This week the Environmental Protection Agency turns 40! On December 2 the agency celebrates four decades of working hard to protect America’s air, water and environment. Defenders had the opportunity to ask Administrator Lisa Jackson for her thoughts about where the EPA is now – and where it’s going. Here’s the first part of what she had to say:
LJ: The BP oil spill was the most urgent challenge in our first two years. It was the largest oil spill in our nation’s history; it required the work of thousands of people from multiple government agencies; and it was a very personal experience for me as a native of that region and someone who has watched it go through so much in recent years.
Our work is just beginning. President Obama has directed me to chair the Gulf Coast Restoration Task Force and move the region from emergency response to recovery. In the face of such an enormous challenge, there’s nowhere I would rather be.
DoW: What do you feel has been your greatest accomplishment so far?
LJ: One of the greatest, often unnoticed, challenges in America today is environmental disparities. Too often poor and minority communities live in the shadows of the worst pollution and suffer the most from it. Yet, they have little voice when it comes to environmental issues. I’m proud of the work we’ve done to change the face of environmentalism and expand the conversation on these critical issues. We’ve issued clear rulemaking guidance so environmental justice concerns are a part of every decision we make at EPA, visited numerous EJ communities across the country, and convened a White House meeting of the Interagency Working Group on Environmental Justice. It was the first time the leadership of the working group had met in more than a decade.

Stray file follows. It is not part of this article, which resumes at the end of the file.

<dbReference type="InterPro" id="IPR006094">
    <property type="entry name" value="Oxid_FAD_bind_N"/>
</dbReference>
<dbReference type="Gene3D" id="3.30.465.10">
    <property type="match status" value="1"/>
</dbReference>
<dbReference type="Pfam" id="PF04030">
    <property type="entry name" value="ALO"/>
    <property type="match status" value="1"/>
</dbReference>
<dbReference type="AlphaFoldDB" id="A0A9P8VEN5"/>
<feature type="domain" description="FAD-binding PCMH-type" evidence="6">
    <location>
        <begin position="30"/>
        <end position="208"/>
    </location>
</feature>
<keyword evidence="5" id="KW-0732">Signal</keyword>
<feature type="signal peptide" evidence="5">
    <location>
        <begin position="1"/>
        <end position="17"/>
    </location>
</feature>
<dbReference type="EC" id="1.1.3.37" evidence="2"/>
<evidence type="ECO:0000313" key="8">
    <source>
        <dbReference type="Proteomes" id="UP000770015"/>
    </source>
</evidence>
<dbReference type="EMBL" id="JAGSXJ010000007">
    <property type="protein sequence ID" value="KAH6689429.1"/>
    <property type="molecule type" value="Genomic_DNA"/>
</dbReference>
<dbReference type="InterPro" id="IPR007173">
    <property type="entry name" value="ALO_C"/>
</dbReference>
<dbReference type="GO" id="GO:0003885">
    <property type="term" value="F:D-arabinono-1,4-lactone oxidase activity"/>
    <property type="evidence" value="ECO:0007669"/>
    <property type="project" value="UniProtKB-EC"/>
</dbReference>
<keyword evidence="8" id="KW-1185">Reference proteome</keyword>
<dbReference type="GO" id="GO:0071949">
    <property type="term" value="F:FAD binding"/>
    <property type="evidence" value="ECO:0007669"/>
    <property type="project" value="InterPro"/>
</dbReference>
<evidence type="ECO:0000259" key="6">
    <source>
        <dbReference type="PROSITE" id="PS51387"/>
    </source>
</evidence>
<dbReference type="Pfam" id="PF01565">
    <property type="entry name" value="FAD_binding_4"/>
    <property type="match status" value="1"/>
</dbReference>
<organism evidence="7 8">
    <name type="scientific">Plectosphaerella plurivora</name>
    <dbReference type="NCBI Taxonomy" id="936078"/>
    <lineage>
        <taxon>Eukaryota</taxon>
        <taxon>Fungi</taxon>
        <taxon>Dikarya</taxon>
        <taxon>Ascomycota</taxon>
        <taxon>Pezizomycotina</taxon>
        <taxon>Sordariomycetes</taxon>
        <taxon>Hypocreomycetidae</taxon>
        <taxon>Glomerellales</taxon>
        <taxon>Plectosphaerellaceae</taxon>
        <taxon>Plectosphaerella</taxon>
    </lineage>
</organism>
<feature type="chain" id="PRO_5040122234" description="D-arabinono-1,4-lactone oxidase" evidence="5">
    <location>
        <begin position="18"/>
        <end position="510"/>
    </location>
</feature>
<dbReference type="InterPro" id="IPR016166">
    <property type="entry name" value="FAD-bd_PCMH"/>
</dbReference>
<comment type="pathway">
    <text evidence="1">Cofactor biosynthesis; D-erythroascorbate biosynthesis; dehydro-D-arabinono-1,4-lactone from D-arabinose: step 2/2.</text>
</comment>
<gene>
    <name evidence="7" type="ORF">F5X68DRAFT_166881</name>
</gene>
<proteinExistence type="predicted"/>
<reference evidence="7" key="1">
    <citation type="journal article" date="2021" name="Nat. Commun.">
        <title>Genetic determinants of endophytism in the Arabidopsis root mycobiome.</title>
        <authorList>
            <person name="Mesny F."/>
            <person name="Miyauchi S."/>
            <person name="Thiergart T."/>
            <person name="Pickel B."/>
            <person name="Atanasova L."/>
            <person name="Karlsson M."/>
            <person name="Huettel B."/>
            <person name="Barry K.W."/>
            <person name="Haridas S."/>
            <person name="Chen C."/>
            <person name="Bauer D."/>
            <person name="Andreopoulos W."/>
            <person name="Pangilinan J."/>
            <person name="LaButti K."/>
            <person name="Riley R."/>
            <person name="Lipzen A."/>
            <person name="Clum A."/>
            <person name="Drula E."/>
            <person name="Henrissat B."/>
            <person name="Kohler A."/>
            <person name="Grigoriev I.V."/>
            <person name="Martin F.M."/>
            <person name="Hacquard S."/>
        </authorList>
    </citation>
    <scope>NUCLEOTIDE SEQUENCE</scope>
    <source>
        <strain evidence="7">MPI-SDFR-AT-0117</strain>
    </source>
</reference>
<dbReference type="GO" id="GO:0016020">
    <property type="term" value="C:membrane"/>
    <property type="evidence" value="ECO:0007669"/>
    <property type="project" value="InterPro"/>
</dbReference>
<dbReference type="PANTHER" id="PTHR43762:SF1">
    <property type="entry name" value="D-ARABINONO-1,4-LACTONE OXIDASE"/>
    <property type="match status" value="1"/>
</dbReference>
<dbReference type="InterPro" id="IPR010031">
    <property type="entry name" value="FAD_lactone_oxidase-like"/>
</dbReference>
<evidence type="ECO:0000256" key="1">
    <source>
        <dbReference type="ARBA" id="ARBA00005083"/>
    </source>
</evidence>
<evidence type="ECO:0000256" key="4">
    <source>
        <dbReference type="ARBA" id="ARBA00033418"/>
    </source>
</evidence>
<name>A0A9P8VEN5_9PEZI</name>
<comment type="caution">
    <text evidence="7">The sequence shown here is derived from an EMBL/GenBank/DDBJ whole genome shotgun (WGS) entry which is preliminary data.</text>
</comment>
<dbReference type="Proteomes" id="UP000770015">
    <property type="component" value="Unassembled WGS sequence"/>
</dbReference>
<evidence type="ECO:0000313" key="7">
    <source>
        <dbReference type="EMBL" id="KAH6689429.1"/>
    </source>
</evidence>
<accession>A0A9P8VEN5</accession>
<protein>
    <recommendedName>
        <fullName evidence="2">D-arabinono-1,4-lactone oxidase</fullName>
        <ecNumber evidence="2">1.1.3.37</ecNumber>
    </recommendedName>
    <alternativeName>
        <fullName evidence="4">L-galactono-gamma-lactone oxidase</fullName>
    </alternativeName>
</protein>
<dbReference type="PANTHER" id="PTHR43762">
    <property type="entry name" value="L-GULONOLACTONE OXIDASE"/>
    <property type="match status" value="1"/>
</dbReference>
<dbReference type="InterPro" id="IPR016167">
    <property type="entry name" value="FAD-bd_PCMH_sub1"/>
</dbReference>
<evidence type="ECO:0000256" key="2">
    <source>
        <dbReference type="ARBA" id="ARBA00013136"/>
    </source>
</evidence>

DoW: Can you speak to how the EPA can take administrative action to reduce greenhouse gas emissions, and why this is so critical?
LJ: Since coming into office we’ve issued our endangerment finding and implemented the first-ever greenhouse gas emissions standards for cars, trucks and other heavy-duty vehicles. We’re continuing to work on commonsense rules that will phase in emissions standards for our largest greenhouse gas sources, like power plants or refiners. These steps are critical, not just to following the orders of the Supreme Court, but to protecting the communities – both human and wildlife – that depend on a healthy planet. Still, these actions will not be able to match the effectiveness of comprehensive legislation. We continue to call for bipartisan congressional action to grow our clean energy economy, cut greenhouse gases and shrink our dependence on foreign oil.
DoW: Since Congress did not pass a bill to cap greenhouse gas emissions, addressing climate change impacts to natural resources becomes even more critical. How does EPA plan to integrate climate adaptation into its program(s)?
LJ: Climate adaptation is a priority across the agency because the same changes we make to adapt better to a changing climate also protect our habitats and make our communities healthier. They spur investments in clean energy that make America more competitive and our economy stronger. And they make us more energy-independent, in turn making our country more secure as we rely less on foreign oil.
Stay tuned for more from Administrator Lisa Jackson on December 2, the EPA’s 40th birthday!